Justice Hill and the Autopoiesis of Income Tax Law
33 Pages Posted: 19 Mar 2008 Last revised: 13 Oct 2011
Date Written: 2011
The theory that law may best be understood as an autopoietic system has gained considerable ground since Luhmann advanced it in 1981.
Nevertheless, there have been few endeavours to apply the theory in any practical way or to employ it to analyze particular areas of law. In a recent paper, Geraldine Hikaka and the present author proposed the thesis that Luhmann's theories usefully illuminate the field of income tax law. The present paper illustrates this thesis by analyzing a leading case from each of the Privy Council and the High Court of Australia, namely Europa Oil (NZ) Ltd v Commissioner of Inland Revenue and Federal Commissioner of Taxation v South Australian Battery Makers Pty Ltd. The paper will argue that the autopoietic nature of income tax law presents challenges to the judicial process that, as these cases illustrate, lead to income tax law becoming detached from the business profits that are an important part of its subject matter.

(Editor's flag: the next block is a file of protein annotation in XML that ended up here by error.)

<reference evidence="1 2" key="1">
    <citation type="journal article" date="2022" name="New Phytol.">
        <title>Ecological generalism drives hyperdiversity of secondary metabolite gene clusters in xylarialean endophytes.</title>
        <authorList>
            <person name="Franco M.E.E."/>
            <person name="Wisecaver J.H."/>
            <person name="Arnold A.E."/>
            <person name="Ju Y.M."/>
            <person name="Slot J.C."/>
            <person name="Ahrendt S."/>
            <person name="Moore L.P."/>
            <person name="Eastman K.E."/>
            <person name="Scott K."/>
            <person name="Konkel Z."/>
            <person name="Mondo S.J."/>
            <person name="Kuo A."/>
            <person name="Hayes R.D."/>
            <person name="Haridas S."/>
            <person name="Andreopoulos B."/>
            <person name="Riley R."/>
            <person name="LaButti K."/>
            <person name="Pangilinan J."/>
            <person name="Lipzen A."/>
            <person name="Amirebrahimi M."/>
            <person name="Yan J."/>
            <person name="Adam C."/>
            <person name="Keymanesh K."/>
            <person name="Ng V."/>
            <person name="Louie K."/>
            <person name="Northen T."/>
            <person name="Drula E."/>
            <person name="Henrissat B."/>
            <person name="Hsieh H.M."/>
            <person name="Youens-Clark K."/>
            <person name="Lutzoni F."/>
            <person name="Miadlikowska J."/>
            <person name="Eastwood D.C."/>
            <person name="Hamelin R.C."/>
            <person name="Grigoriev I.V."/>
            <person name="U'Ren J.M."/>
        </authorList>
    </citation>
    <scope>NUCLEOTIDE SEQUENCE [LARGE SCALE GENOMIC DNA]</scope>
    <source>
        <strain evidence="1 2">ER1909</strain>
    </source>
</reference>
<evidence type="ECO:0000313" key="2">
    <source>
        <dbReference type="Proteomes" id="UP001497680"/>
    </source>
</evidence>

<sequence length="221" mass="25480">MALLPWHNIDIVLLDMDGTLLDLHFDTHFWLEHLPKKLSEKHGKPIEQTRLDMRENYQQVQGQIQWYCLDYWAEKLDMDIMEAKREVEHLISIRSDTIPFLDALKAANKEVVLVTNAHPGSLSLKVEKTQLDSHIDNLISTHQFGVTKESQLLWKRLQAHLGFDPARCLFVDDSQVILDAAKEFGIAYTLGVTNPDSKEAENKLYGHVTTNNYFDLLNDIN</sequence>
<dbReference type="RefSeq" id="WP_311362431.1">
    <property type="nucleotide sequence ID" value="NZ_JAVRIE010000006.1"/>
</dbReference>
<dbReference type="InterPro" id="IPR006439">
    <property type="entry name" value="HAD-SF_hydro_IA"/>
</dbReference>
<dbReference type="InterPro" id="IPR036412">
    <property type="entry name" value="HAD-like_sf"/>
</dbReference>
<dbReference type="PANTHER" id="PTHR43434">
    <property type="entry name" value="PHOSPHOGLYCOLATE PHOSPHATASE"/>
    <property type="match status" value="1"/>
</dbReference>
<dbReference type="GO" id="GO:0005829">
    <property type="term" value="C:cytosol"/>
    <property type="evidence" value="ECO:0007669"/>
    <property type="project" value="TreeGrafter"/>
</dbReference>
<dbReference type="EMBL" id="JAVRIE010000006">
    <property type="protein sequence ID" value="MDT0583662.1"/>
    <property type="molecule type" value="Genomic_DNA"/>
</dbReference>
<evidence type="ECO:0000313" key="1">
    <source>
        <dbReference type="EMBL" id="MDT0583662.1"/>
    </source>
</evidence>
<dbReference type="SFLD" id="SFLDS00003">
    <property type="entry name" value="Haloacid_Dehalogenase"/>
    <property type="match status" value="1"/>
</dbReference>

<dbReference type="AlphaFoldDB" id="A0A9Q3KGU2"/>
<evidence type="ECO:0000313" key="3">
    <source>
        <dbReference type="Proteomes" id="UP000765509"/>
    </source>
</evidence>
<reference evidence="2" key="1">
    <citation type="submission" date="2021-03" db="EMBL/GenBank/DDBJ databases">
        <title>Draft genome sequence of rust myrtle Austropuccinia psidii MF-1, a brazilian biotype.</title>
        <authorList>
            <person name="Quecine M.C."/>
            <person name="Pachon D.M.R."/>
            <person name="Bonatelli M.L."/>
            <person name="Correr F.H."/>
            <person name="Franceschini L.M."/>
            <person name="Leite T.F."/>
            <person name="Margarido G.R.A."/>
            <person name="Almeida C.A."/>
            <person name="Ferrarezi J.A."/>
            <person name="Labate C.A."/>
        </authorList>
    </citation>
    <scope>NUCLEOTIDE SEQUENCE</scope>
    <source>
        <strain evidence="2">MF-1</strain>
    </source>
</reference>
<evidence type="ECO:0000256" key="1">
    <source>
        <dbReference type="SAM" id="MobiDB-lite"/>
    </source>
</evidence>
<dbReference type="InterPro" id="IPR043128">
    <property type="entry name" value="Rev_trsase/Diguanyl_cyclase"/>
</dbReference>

The paper will then turn to Macquarie Finance Ltd v Federal Commissioner of Taxation, one of the last tax judgments of the late Justice Graham Hill. It will be argued that in Macquarie Finance Ltd Justice Hill demonstrated a rare, almost unique, ability among judges: to reconcile the formalistic, autopoietic nature of tax law with the business substance that was the subject matter of the case. The paper turns first, however, to the question of what is meant by the autopoietic theory of law.
JEL Classification: H2, A1
Suggested Citation: Suggested Citation